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"Beauty and the Beast" star Linda Hamilton will be replaced by actress Jo Anderson when the series returns later this season on CBS, inside sources say. Spokesmen for CBS, producers Witt-Thomas Productions, Hamilton and Anderson all declined comment, but a source at ICM, the agency that represents Anderson, confirmed the casting.

Anderson was a regular on NBC's short-lived dramatic series, "Dream Street," earlier this year, and has appeared in TV movies and a feature film, "Miles from Home."The actress won't take over Hamilton's character, Catherine Chandler, but will originate the part of Diana Bennett, the new female lead opposite Vincent the Beast (Ron Perlman).

She will debut with a new villain named Gabriel in an episode entitled "When Churchyards Yawn." - JEFF KAYE

-Ebb Tide for `Sea':

HOLLYWOOD - Moviegoers are leaving theaters humming the title song to Universal's hit thriller, "Sea of Love," and now the haunting ballad is about to be reissued - 30 years after it went to No. 2 on the charts.

The film, which has a New York detective (Al Pacino) trying to solve a string of murders linked to singles ads, uses the vintage tune as a key clue (a 45 rpm of "Sea" is found at the scene of each crime). Recorded in 1959 for Mercury Records, it was the only hit for Phil Phillips and the Twilights.

A Tom Waits version is used over the movie's end credits - included, producer Martin Bregman says, "because we thought we needed a new artist to sing it to get it on the radio."

Instead, PolyGram, which bought Mercury in 1977, will release the original Phillips single on the company's Polydor label in three weeks, followed by the sound-track album three weeks later.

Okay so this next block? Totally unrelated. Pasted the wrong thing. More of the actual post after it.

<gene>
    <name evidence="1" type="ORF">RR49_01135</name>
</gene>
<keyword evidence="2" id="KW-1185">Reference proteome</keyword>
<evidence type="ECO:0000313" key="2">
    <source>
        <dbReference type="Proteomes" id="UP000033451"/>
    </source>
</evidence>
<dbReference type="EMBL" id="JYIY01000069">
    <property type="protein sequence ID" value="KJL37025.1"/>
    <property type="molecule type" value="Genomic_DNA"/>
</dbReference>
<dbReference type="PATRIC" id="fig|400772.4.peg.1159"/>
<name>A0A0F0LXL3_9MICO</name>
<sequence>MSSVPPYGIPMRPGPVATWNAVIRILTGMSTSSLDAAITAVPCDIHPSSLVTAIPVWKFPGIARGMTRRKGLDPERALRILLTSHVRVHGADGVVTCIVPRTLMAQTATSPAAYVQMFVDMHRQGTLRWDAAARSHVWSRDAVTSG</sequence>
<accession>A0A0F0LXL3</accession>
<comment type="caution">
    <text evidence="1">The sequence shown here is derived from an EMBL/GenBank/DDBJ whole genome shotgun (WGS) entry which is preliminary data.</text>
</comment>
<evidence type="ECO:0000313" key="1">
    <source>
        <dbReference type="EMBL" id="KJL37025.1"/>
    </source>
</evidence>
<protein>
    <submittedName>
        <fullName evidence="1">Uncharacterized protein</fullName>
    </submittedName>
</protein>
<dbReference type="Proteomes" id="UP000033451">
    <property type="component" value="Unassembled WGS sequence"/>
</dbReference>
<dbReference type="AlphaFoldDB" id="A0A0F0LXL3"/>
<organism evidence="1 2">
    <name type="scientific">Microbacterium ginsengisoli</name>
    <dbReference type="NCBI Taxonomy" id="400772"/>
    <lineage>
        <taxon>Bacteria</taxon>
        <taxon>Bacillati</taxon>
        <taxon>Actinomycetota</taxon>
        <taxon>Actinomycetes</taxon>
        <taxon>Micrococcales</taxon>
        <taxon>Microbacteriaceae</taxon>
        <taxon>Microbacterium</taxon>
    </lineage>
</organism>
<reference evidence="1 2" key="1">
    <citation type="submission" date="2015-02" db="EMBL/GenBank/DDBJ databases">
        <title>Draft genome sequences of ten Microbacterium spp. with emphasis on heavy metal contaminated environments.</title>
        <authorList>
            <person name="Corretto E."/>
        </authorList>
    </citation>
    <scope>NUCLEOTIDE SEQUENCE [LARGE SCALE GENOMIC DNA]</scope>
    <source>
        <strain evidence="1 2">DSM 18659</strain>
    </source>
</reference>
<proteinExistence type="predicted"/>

Phillips, 68, who co-wrote the tune, now lives in Jennings, La., 32 miles west of his hometown of Lake Charles - where he cut the song. A former deejay and radio "time" salesman, Phillips (real name: John Phillip Baptiste) said he couldn't discuss the record, "because of a litigation." But he has seen the film, which he deemed "very good."

A PolyGram representative said that she hadn't heard about any legal proceedings related to the song. - PAT H. BROESKE

-Death, Taxes - Sequels:

HOLLYWOOD - "Rocky V" finally begins production for United Artists in early November, re-teaming director John Avildsen (from the very first "Rocky") with Sylvester Stallone. This one has Rocky playing mentor to a kid named Danny Durrock, a product of foster homes and a prison stint. When Danny (not yet cast) returns to his errant ways, it's up to you-know-who to set him straight.

But not in the ring, Stallone says. He said this one will wrap "with the biggest street fight since `The Quiet Man.' " It's due next May.

More sequels due in coming months: "Halloween V" (from Galaxy), "Leatherface: Texas Chainsaw Massacre III" (New Line), "Back to the Future II" (Universal), "National Lampoon's Christmas Vacation" (Warners), and "Two Jakes," the long-awaited sequel to "Chinatown" (Paramount).

Already talked-about for next summer's slate: "Bill & Ted's Excellent Adventure II" (Orion), "48 Hours II" (Paramount), "RoboCop II" (Orion), "Gremlins II" (Warners), "Exorcist III: 1990," "Back to the Future III" (Universal), and "The Young Guns II" (Fox).

Also planned: "Basket Case 2" (Shapiro-Glickenhaus), "Child's Play II" (Universal), "Good Morning Chicago" (Touchstone), "The Rescuers Down Under" (Disney), "Ernest Goes to Jail"(Disney), "Three Men and a Little Lady" (Touchstone), "The NeverEnding Story II" (Warners), and "Rock and Roll High School Forever" (Concorde).